Washington, D.C.: Pentagon may speed up flow of combat forces
The Pentagon may send some reinforcements to Iraq sooner than scheduled, and the number of U.S. and allied forces in the Persian Gulf region now exceeds 290,000, officials said Saturday.
Maj. Gen. Stanley McChrystal told a news conference that part of the Army's 2nd Armored Cavalry Regiment, from Fort Polk, La., might go earlier than originally planned, but he did not know when.
"There are discussions under way about potentially moving up part of its force to an earlier deployment," said McChrystal, vice director of operations for the Pentagon's Joint Staff.
Maryland: Bush offers optimistic view of war's progress
Seeking to maximize support for the war in Iraq, President Bush on Saturday issued a staunchly upbeat picture of the military campaign's progress and intensified his criticism of Saddam Hussein's regime.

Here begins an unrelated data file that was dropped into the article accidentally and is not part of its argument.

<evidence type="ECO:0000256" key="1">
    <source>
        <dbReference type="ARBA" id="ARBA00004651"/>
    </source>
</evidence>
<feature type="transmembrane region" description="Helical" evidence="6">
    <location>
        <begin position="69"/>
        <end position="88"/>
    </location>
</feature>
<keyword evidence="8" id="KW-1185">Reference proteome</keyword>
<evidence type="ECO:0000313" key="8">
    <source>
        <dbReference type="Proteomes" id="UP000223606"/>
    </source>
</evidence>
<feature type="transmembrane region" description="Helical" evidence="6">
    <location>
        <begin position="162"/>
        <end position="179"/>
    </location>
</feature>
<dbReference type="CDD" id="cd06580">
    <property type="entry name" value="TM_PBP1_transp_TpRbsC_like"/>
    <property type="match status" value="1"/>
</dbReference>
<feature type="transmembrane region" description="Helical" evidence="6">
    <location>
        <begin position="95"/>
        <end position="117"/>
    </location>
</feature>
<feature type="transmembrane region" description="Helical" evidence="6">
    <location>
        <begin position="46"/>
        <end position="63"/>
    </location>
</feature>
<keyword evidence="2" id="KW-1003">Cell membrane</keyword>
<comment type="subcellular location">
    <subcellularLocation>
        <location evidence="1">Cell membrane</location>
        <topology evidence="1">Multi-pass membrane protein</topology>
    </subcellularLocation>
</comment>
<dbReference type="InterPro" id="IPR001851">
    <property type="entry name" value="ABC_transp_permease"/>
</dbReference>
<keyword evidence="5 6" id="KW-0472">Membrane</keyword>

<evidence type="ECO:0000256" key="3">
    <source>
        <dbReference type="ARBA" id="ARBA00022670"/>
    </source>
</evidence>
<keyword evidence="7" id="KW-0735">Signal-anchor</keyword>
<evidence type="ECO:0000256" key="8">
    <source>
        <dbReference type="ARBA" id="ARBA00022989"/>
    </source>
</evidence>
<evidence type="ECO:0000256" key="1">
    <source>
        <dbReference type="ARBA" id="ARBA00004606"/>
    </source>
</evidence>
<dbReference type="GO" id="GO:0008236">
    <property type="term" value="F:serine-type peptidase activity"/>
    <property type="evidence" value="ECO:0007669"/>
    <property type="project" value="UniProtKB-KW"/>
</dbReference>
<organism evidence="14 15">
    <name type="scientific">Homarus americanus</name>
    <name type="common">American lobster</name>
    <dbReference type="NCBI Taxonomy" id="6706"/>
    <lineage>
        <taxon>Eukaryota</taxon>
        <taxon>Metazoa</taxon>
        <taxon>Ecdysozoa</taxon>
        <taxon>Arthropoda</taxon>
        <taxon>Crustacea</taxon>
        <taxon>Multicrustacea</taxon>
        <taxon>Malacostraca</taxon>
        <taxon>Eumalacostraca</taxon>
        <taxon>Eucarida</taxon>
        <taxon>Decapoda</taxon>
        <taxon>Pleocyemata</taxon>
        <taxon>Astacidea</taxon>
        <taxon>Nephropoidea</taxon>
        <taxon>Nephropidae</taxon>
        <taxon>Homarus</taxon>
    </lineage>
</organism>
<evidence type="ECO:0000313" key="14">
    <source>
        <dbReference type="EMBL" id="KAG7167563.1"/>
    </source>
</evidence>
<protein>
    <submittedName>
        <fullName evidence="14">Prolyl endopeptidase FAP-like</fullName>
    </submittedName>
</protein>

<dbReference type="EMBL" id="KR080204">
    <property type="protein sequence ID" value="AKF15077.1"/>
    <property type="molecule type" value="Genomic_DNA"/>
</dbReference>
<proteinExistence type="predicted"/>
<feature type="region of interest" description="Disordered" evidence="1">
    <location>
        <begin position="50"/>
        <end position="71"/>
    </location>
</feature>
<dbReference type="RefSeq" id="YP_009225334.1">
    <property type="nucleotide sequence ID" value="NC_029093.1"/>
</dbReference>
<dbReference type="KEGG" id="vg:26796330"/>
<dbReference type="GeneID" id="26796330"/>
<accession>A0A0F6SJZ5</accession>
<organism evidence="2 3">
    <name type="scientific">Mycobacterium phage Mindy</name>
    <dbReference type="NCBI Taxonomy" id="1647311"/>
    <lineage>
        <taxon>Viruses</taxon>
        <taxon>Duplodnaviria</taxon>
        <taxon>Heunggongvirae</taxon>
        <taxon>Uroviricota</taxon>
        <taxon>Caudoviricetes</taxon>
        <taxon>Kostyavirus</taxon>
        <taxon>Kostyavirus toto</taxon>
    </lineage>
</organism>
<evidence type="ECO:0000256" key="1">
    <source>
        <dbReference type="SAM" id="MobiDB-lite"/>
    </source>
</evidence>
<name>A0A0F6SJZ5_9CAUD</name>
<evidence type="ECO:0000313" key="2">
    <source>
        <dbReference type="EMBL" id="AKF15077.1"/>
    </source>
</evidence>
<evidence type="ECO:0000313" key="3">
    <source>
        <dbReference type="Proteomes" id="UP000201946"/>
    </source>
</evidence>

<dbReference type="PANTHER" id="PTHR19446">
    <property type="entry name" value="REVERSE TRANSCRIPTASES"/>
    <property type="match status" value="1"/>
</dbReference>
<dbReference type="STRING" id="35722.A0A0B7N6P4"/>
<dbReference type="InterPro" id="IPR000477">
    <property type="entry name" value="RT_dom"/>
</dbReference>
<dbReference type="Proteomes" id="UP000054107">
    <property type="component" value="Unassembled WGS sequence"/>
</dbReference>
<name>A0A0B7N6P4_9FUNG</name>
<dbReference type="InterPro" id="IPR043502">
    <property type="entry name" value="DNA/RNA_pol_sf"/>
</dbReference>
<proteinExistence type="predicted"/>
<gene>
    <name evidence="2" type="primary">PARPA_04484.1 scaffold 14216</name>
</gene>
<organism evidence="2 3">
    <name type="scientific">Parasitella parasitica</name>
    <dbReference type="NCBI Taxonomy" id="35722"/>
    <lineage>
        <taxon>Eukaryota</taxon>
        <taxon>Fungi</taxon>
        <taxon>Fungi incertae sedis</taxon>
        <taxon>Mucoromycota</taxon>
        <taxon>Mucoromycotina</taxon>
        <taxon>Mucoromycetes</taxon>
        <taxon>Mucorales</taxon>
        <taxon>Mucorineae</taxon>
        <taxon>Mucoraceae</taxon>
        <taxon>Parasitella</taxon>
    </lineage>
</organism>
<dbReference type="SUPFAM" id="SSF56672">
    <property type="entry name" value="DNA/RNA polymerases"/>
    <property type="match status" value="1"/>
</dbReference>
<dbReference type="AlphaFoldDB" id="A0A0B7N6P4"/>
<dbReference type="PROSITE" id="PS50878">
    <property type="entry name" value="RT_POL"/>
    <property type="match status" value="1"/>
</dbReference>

The president said in his weekly radio address that the end result of the war is not in doubt, countering questions about unexpectedly intense Iraqi resistance and the pace of the coalition troops' advance.
"The fighting is fierce and we do not know its duration, yet we know the outcome of this battle," said Bush, spending the second weekend of the invasion at Camp David. "The Iraqi regime will be disarmed and removed from power."
Qatar: 'Friendly fire' may have killed Marines
The U.S. Central Command said Saturday it was trying to determine if nine Marines who died last weekend were killed by Iraqi or American fire near the Iraqi city of Nasiriya.
A spokesman, Navy Lt. Cmdr. Charles Owens, said every reasonable possibility was being investigated.
The Washington Post on Friday quoted a military source as saying an A-10 Thunderbolt II warplane may have mistaken the Marines for Iraqi fighters and attacked them.
Army Lt. Gen. John Abizaid said last week that the Marines were ambushed March 23 after Iraqi soldiers faked a surrender then fired a rocket-propelled grenade.